This means, as in Asaad, that the failure to comply with a rule in Syria made it a void marriage which was capable of an order of nullity in the English system. The discretion about making such an order will clearly lie with the judge, but these two cases appear to rule out that particular argument being run in any court below the High Court, provided that the judge is made aware of either of these cases.

Is a declaration of non-marriage the answer?

Thus for the parties to both English and foreign marriages seeking to divorce in the English courts, the only realistic argument against a grant of nullity (with the same rights as on divorce) is to get a declaration that what occurred is a non-marriage. This would appear to be the only mechanism to avoid a nullity of marriage order except in some limited circumstances for foreign marriages.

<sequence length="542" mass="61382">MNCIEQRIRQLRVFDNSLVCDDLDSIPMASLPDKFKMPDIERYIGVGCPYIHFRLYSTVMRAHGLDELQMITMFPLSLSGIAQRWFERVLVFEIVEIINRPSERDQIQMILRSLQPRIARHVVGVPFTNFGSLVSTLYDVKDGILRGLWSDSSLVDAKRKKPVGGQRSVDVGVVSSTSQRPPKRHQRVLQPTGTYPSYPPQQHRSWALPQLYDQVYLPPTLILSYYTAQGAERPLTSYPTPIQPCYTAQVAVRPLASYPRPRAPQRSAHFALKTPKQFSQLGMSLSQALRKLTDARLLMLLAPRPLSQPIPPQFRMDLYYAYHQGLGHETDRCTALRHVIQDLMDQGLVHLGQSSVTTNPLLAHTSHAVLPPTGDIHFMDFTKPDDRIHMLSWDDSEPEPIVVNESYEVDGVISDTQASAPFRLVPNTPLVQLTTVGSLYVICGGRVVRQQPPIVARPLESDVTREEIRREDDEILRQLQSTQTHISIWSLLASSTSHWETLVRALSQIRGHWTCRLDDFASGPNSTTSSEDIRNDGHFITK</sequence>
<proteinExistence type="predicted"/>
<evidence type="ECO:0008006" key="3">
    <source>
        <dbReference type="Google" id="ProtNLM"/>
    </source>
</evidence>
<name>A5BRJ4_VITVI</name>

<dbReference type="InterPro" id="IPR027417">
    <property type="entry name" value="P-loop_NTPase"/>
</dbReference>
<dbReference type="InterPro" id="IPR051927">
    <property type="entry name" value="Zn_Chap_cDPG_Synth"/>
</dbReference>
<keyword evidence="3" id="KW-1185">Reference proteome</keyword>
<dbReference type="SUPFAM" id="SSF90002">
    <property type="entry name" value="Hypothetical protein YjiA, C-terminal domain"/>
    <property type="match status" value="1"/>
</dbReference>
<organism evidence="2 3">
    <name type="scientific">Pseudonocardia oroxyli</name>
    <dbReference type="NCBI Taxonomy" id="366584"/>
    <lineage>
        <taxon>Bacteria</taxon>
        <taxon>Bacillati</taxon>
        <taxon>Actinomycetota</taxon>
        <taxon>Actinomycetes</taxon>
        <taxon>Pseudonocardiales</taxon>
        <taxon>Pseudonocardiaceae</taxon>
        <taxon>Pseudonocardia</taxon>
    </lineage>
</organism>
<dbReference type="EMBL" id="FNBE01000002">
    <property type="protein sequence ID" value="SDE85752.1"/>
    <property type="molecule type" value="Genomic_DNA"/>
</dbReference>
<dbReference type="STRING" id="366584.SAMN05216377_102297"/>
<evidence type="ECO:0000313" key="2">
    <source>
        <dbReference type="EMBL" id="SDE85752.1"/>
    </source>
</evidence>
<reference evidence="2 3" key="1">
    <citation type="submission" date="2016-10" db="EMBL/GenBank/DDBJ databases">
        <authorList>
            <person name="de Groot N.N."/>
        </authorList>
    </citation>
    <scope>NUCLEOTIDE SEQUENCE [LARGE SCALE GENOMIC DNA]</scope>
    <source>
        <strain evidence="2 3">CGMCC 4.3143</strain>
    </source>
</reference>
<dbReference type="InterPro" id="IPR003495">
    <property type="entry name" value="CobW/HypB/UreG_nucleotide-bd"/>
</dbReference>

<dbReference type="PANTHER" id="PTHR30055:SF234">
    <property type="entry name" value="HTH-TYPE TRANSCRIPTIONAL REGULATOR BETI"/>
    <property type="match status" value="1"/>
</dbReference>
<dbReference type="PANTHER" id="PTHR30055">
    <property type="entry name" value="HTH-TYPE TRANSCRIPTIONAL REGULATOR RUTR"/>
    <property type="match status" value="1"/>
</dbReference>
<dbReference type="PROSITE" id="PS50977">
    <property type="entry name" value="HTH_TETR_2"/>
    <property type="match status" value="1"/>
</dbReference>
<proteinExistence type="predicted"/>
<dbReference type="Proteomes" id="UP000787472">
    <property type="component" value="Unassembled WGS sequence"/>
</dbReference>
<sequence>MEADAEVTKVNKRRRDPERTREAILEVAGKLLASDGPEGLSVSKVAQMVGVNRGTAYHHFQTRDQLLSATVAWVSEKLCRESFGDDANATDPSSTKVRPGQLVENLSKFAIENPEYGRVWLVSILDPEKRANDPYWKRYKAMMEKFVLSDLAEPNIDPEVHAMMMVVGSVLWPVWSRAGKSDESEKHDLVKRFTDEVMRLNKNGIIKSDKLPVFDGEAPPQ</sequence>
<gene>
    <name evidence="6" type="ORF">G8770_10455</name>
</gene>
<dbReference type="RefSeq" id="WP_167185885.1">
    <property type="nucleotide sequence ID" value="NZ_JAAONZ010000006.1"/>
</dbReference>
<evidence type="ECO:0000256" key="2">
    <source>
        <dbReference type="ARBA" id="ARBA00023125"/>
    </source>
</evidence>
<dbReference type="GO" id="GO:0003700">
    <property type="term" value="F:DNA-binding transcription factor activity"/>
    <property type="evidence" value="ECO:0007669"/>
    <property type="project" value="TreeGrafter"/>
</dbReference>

That said to obtain a declaration of non-marriage, what occurred will have to fall outside of the remit of either a void or voidable marriage, which is heavily defined within the Matrimonial Causes Act.

Bodey J offered the following guidance as to the categorisation of non-marriages in Hudson v Leigh [2009] EWHC 1306 (Fam)

Questionable ceremonies should I think be addressed on a case by case basis, taking account of the various factors and features mentioned above including particularly, but not exhaustively:

  • whether the ceremony or event set out or purported to be a lawful marriage;
  • whether it bore all or enough of the hallmarks of marriage;